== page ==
Wednesday, October 27, 2010

Improve Your Credit Score Before Searching for a Home

I have people who ask me all the time, "What is the first step in buying a home?" I have found a great article that touches that subject. Credit! Rebuild your credit before trying to buy a home.

By Paige Tepping

RISMEDIA, October 16, 2010--Many prospective homeowners find out the hard way the importance of a good credit score when they apply for a home mortgage, especially after the subprime loan crisis. If you are considering buying a home in the near future, it is a good idea to give your credit score a check-up and then take positive steps to improve your credit score if you find problems. Ideally, it is best to begin working on improving your credit score at least six months before you plan to start shopping for a home.

According to the experts at, the following tips will help you improve your credit and should be taken before you begin your home search.

The first critical step in taking care of your credit is to check your credit report. Unfortunately, many people fail to take this all important first step. Instead, they wait until they have applied for a mortgage loan to find out from the lender that there are problems with their credit scores.

By checking your credit score before you apply for a mortgage loan, you gain the opportunity to find out if there are problems which you can correct and discrepancies that need to be removed. When you check your credit report, make sure you check all three of the national credit reporting agencies: Experian, Trans-Union and EquiFax.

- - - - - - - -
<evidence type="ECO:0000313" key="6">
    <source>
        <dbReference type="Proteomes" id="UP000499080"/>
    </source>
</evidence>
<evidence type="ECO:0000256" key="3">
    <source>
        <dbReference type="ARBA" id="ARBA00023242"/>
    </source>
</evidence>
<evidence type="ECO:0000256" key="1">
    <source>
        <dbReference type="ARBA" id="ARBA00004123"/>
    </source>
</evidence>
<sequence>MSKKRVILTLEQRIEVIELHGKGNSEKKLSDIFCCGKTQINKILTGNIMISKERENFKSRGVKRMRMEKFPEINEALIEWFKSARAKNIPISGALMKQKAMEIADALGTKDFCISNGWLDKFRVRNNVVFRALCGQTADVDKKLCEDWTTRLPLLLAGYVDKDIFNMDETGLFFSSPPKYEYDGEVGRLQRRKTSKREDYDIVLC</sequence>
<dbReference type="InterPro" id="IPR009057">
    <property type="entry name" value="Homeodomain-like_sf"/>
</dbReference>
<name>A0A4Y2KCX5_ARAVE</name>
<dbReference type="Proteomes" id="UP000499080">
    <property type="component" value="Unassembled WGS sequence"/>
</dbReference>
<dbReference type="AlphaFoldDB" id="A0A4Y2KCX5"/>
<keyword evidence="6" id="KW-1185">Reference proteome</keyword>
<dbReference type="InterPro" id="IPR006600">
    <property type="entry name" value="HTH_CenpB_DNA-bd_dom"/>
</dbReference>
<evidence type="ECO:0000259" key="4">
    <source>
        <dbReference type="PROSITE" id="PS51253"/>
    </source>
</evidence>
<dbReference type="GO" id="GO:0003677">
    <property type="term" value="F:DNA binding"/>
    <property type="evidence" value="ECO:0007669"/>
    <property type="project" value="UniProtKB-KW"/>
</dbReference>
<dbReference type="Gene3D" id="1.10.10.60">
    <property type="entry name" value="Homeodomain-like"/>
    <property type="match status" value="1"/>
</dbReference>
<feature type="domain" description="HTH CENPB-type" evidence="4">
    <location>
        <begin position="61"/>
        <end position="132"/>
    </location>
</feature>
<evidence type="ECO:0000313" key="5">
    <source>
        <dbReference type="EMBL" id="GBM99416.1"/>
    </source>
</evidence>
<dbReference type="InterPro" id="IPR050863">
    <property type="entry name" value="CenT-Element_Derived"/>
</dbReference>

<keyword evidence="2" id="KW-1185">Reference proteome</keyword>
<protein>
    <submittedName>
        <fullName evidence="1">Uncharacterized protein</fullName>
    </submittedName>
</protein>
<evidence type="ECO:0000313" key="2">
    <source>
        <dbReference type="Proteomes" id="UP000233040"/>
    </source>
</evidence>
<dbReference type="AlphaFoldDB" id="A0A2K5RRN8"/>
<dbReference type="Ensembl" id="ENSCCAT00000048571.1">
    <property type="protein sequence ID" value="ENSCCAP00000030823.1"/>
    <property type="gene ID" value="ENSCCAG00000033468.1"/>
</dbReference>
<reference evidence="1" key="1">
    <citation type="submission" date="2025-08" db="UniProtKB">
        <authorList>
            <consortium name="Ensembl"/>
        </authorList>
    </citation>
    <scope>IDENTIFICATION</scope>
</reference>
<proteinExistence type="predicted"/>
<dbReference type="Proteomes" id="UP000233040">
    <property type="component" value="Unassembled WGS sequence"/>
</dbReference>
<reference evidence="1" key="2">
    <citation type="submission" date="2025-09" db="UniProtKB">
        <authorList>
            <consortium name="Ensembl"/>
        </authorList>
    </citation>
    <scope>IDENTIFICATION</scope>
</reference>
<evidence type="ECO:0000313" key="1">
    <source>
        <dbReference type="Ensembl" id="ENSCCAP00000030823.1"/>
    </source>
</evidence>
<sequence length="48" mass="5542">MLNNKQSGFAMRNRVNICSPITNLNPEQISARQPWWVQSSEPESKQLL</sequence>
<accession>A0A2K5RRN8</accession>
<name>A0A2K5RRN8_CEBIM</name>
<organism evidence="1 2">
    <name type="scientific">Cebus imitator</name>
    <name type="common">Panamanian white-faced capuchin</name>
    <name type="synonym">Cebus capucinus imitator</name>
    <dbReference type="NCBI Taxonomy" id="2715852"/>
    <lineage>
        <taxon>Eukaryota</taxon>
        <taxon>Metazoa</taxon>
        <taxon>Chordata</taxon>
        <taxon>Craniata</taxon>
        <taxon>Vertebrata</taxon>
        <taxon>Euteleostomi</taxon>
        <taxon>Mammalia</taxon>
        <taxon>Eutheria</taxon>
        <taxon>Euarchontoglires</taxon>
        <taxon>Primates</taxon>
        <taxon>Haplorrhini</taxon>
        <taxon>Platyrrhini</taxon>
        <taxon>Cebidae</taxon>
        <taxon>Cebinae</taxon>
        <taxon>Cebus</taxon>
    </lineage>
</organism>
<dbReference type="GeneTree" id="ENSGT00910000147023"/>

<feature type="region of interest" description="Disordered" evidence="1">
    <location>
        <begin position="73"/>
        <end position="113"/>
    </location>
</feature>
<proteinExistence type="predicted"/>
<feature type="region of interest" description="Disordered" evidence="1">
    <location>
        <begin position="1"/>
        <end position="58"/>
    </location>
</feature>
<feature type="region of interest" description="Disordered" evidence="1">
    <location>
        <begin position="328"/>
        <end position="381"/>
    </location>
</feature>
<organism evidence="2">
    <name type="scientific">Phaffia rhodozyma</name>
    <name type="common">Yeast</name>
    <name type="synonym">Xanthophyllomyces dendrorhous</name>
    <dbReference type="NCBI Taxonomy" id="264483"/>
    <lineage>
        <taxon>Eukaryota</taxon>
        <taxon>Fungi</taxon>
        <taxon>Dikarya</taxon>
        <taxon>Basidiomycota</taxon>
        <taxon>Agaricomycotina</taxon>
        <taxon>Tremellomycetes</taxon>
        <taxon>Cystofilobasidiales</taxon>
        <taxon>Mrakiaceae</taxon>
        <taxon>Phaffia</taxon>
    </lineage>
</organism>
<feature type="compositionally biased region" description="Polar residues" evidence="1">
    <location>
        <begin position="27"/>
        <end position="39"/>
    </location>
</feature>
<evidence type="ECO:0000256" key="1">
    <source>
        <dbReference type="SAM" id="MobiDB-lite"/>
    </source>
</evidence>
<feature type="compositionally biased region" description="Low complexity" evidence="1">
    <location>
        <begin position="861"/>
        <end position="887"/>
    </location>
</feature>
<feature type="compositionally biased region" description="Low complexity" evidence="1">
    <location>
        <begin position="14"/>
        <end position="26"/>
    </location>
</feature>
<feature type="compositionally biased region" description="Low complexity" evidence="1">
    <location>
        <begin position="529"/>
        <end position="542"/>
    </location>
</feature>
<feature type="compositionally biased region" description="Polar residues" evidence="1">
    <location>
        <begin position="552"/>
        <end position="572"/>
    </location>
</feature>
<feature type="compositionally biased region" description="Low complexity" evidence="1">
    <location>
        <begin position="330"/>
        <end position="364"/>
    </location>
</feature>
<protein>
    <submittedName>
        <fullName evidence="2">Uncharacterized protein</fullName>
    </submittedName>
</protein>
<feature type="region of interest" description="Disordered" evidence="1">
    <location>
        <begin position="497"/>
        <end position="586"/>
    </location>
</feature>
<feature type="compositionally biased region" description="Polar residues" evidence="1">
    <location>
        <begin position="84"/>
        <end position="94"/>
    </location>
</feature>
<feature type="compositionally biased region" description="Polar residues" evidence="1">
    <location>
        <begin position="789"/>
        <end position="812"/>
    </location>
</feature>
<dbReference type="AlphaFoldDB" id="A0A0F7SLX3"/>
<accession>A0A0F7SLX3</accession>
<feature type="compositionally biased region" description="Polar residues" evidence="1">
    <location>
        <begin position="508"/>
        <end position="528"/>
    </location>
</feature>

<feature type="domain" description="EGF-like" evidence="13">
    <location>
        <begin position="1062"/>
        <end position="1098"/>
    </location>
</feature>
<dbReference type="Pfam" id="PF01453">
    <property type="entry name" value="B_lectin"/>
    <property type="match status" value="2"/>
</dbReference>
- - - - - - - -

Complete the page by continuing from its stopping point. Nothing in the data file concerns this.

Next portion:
Review your credit report carefully for items that may be erroneous. If you believe that an item on your credit report is reported in error, you have the right to contest it. To do so, you will need to contact the credit reporting agency and explain why you believe the item is inaccurate. Supporting documentation such as receipts and cancelled checks can help your claim. Alternatively, you can engage a credit report repair services firm to fix your credit report.

If there are derogatory items on your credit report that are accurate but which could cause problems in your loan application, you cannot have them removed; however, you can take positive steps to counteract them. In the event that you have missed payments in the past, take steps now to get your bills current. Even if it means tapping into money that you might be planning to use for a down payment, it is essential that you get your accounts current and keep them that way. Begin by immediately making your payments on time. There is nothing which can lower your credit score more quickly than late payments. Ideally, make an attempt to begin sending in your payments a few days ahead of time to make sure they arrive on time and you do not have any more late payments on your record. If necessary, begin taking advantage of electronic payments in order to make sure your payments are made on time. Over time, this can make significant difference.

Keep in mind that eradicating all of your credit balances is really not the solution. In fact, credit can be your friend when you are looking to make a big purchase such as a home. The key is to make sure your credit is positive, not negative. Toward that end, avoid actually closing out your accounts. Instead, make an effort to pay down your balances and keep them paid down well below the minimum or completely paid off, but do not close the account. When your lender runs your credit to make a decision on your mortgage application, he or she will want to see that you have had a long credit management history.